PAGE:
3/24/08 Phila. Inquirer B01
2008 WLNR 5630125
Philadelphia Inquirer (PA)
Copyright 2008 The (PA)
March 24, 2008
Daniel Rubin: Are we really ready to talk race?
An editor poked me with a stick the other day; he wanted me to write
about Barack Obama's speech in Philadelphia. As a result, I spent three
hours that night flopping around in bed like a fish on a dock.
It's not that I had ignored the speech. How could I, seeing how
everywhere I looked in the newsroom, people were watching? But I was
working on something else - a piece about the unmeritorious way
Pennsylvania picks its judges.
Every time I started talking about judicial elections and the lack of
minority representation, the conversation worked back to Obama's speech,
in which he condemned the offensive remarks of his former pastor, the
Rev. Jeremiah A. Wright Jr., then went on with naked honesty to say
things about how blacks and whites see America.
"The most honest political speech I have ever heard," two people told
me that day. Same exact words.
I went to sleep convinced that Obama had taken the third rail of
American politics - race - and turned it into a balance beam from which
he pronounced the most difficult truths.
And about 1 a.m. I woke up thinking we are not ready for the truth. I
don't think we're ready for Obama. I thought we were. I was naive.
Unelectable When my wife and I would talk about the Democratic
candidates for president, I kept telling her that her Hillary was
unelectable. I'd recall the eight hours I spent in a room with her in
1985, as she sat in for her husband the governor and talked to a dozen
education reporters about school reform in Arkansas. I was blown away by
her brilliance. And then I'd tell my wife that Hillary is just what the
opposition wants. No one would energize the base like another Clinton to
hate, and we'd be caught rehashing the past when the need to fix the
present is so urgent.
Obama is the unelectable one, my wife, the reconstructed Southerner,
would reply. Despite lip service, she argued, in the privacy of the
voting booth too many white people will not pull for a person of color.
A few months later, I'm coming around to my wife's position.
After Obama's speech I went blog hunting, and the headline on the
Politico site left me dismayed: "GOP sees Rev. Wright as path to
victory." They look at Obama. They see his angry pastor.
"It was a speech written to mau-mau the New York Times editorial
board, the network production people, and the media into submission,"
said GOP consultant Rick Wilson, who was behind the 2002 ad that tied
former Sen. Max Cleland, a Vietnam War-wounded Democrat from Georgia, to
Osama bin Laden. "Beautifully calibrated but deeply dishonest." It
didn't take long to spin poetry.
Angry words Hate was all around. In the words of the Clinton
volunteer at a Philadelphia phone bank, who told a Los Angeles Times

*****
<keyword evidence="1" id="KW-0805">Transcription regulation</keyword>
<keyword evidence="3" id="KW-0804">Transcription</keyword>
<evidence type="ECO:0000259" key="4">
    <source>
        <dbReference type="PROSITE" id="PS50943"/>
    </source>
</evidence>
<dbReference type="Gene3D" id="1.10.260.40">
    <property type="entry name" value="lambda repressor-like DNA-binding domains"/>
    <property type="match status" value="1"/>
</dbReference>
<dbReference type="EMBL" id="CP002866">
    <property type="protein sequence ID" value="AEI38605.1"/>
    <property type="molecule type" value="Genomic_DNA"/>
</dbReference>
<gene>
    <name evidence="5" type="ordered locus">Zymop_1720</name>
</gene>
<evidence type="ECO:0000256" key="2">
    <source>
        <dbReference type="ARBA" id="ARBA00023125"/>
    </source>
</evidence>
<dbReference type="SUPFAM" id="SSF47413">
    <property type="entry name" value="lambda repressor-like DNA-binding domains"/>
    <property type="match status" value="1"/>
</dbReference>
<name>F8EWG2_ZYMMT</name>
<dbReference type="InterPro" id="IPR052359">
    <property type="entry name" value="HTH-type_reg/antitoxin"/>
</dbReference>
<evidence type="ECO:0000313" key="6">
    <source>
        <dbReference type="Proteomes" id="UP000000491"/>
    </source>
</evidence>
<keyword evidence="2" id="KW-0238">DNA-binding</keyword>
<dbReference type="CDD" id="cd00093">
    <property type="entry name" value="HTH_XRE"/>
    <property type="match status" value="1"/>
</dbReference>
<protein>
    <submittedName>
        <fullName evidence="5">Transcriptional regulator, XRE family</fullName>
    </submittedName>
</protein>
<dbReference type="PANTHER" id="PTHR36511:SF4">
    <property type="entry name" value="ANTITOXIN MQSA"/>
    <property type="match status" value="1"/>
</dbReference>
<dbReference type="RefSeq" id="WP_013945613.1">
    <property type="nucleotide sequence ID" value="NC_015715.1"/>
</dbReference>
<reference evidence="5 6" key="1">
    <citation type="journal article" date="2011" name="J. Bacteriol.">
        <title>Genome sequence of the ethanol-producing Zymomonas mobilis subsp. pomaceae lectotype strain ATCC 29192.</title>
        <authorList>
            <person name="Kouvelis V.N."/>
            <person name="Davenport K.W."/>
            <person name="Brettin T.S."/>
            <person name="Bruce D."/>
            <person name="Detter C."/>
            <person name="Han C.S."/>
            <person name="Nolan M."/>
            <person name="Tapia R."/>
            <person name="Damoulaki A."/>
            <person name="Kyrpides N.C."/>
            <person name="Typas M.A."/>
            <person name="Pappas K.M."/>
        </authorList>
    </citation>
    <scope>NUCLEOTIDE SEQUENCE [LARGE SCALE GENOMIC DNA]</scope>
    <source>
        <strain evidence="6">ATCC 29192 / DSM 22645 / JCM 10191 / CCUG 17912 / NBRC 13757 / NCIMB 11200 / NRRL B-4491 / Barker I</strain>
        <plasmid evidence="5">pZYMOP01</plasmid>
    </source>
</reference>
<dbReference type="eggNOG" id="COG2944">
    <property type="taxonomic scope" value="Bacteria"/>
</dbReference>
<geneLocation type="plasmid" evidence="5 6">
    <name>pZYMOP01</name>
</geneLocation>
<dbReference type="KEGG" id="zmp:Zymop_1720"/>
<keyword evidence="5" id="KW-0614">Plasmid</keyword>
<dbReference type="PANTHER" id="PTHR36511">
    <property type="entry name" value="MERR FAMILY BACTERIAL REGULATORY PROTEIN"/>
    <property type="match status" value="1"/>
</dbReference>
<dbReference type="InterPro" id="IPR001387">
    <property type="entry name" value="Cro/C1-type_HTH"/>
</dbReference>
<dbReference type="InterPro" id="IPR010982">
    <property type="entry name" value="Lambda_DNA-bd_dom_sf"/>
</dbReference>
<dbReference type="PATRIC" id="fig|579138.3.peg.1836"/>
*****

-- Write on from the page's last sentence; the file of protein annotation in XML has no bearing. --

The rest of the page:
reporter that he was voting for Hillary because, "I love the Lord and I
don't want a person named Al-Barack Hussein Obama to be our next
In the work of an aide to John McCain, who was suspended on Thursday
for spreading on the Internet a race-baiting YouTube video that mashes
Obama's words with those of Wright, Malcolm X, and the Public Enemy song
"Fight the Power."
And in a posting on the BooMan Tribune, a liberal Philadelphia-based
blog. The writer, an Obama supporter, had scored a seat at the National
Constitution Center for Tuesday's speech, and afterward was walking
through the Gallery when he sat down and searched for a wireless signal
for his computer.
An elderly white woman sat down next to me and was silent for a
little while. Then she said, "That's where my tax dollars go."
I looked up at her, not knowing what she was referring to, and asked,
She nodded at a group of young
early-20s black people (some with a baby carriage) walking by, and
repeated herself. The people she was referring to were nicely dressed
and appeared to be enjoying themselves as they window-shopped in the
mall. I think I just mumbled something like "Mmmn" and returned my
attention to my laptop. Then the elderly woman said, "Do you know that
Hillary is coming here today?"
I nodded, "Yes. I just came from seeing Obama."
She frowned at this news and then said, "I'm very excited to see
Hillary. She knows how to deal with (she swept her hand around to
indicate the mall crowd) this."
Part of me wonders if this anecdote was a bit of bloggy stagecraft to
advance the Obama cause. But you don't have to make up something like
this. It can be found everywhere.
It reminded me of what I heard covering Europe and the Middle East
from 2000 to 2003. The Kosovars blaming the Serbs. The Serbs blaming the
Americans. The Palestinians blaming the Jews, the Jews blaming the
Palestinians. Each nation intoxicated by its own victimhood. Drying out
is difficult when it feels so right to have been wronged. You don't have
to go about the hard work of moving forward that Obama talked about in
I listened again to the Obama speech Friday morning as I
walked the dog. As he explained the resentments harbored by both black
people and white people - the two separate realities - I remembered the
last time I said something to set off a minor racial incident at
work. I was talking to a cherished colleague, who is black, and she was
mourning the number of minorities who lost their jobs at the paper
during last year's layoffs because they were among the most recent
At least it will be easier for them to get jobs, I said. I was trying
to say something helpful. I wound up saying something hurtful. What made
me think it would be easier? she asked. She didn't make eye contact with
me for days. I insisted to myself I was right. Wait a year, then we'll
see. In fact, our conflict has little to do with numbers, everything to
do with perception. Each convinced we were right, each a little buzzed
on our victimhood.
At least we're starting to talk about this.
Contact Daniel Rubin at 215-854-5917 or email@example.com.